Friday, 18 March 2011

Hammaming with the locals

My last train journey on this section of the trip was from Aleppo to Damascus.  The most interesting part of the journey was actually buying the ticket the day before.   Passport registered, I joined what I thought looked like a good queue.  I need to leave behind my British sense of queuing… in reality the only way for me to ever get to the front was to position myself behind a Syrian lady who then made it her business to get me to the front and my arm and passport through the ticket window.

Damascus is very different to Aleppo – the streets are wider and there is more noticeable greenery.  Life is still bustling but the streets are of a capital city and it just feels a lot bigger (ha ha, Aleppo has 4 million people!).  After orientating myself between my hotel and the Old City, it seemed like a good idea to have a post-train journey hammam.  I decided that I no longer needed the crutch of the tourist hammam and would go for the alternative in my book and go native.

Women can visit this particular hamman Mon-Wed from 10am until 5pm.  “Women” was the only sign on the door when I arrived.  The canny business women of Hammam Al Ward took care of me.  With their lack of English and my lack of Arabic (although I can now read the written numbers thanks to John), we communicated mainly through hand gestures and they took whatever money they felt necessary – 200 SYP plus whatever was needed for the accoutrements.  I was whisked away and the lady sang to me while she scrubbed and pummelled – I think that’s to help you relax and think of England.  It was made clear that a little ‘baksheesh’ would be required afterwards!  She and I disagreed on how long I should spend in the sauna (she laughed and pushed me back in) but eventually she let me escape back to the main area where I had tea and one of the other girls dried my hair (another 100 SYP!).  As I had read in my book that morning that leaving the building with wet hair is a sign of a loose woman, this seemed like a good deal.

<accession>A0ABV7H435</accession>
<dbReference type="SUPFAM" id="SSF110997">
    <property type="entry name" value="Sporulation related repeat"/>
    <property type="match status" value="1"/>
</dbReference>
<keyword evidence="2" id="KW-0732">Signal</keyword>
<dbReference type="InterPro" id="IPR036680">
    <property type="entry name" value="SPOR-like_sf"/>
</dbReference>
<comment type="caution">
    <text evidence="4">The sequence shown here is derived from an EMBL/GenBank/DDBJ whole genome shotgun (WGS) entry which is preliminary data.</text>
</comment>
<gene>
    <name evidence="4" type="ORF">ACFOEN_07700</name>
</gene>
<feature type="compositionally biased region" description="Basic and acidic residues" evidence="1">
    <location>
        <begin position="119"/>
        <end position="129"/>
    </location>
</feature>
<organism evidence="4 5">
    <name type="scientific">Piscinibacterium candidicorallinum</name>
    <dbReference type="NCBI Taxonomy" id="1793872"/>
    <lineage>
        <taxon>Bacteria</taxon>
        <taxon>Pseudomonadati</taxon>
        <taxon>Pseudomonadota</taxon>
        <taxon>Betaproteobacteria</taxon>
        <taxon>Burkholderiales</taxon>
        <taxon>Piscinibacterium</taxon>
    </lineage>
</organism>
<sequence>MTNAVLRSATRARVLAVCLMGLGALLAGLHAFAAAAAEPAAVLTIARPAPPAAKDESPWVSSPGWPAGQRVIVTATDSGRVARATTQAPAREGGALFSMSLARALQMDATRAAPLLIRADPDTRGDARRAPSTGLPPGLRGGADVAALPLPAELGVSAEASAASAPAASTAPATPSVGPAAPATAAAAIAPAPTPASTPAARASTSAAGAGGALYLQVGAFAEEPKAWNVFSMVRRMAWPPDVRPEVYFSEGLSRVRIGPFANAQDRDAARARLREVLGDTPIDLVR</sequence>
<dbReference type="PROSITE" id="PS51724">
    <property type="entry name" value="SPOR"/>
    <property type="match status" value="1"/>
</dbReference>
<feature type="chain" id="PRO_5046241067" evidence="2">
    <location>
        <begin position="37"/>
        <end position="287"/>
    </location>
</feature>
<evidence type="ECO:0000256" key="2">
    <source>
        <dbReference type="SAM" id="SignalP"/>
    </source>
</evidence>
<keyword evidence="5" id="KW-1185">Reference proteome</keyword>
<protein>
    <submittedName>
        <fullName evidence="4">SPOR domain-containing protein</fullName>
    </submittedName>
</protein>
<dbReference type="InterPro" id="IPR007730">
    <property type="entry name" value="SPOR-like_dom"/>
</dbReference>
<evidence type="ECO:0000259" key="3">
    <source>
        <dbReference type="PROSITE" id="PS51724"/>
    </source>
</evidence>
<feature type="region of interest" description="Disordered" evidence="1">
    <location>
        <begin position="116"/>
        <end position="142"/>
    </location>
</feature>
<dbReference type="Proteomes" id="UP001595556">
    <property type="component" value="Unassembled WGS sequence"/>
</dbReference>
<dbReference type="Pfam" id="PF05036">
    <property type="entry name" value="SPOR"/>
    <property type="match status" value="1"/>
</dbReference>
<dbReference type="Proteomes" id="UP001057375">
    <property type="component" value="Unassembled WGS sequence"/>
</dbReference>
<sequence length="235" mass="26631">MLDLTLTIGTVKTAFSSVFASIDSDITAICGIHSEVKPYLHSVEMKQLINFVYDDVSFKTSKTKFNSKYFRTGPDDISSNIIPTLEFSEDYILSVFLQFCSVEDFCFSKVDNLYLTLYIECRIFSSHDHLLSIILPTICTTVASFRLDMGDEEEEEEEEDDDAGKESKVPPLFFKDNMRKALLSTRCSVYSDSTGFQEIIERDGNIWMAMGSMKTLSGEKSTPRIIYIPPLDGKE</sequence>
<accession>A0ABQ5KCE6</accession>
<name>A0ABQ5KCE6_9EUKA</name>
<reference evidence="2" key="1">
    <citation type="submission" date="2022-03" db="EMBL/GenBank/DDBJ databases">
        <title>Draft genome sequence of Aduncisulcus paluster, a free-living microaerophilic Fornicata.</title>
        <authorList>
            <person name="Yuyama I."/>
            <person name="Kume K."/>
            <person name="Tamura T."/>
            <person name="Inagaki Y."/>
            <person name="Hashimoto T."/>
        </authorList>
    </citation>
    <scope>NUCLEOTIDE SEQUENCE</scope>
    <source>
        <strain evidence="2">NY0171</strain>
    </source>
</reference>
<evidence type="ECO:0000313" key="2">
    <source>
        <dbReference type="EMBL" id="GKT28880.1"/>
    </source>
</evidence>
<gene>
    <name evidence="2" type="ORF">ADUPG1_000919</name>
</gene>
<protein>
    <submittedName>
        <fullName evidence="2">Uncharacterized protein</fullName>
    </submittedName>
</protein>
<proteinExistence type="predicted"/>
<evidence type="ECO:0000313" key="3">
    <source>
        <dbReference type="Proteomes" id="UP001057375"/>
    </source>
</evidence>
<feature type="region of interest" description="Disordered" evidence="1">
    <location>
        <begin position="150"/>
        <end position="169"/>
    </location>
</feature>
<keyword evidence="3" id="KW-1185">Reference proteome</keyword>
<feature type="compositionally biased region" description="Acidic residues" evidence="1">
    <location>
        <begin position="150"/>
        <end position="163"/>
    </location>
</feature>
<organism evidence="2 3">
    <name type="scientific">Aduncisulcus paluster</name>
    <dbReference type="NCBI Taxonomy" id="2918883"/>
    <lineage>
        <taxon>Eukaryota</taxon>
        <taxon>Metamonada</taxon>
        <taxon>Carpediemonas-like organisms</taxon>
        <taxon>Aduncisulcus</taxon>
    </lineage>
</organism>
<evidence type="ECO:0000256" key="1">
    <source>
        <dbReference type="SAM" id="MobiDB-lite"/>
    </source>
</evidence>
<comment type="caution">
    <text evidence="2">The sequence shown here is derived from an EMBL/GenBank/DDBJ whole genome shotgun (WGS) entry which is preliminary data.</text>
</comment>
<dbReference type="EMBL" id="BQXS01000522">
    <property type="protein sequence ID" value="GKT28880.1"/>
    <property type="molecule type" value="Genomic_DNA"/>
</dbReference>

And so after two days in Damascus, it will be onward to Amman tomorrow, hopefully by a comfortable service taxi.

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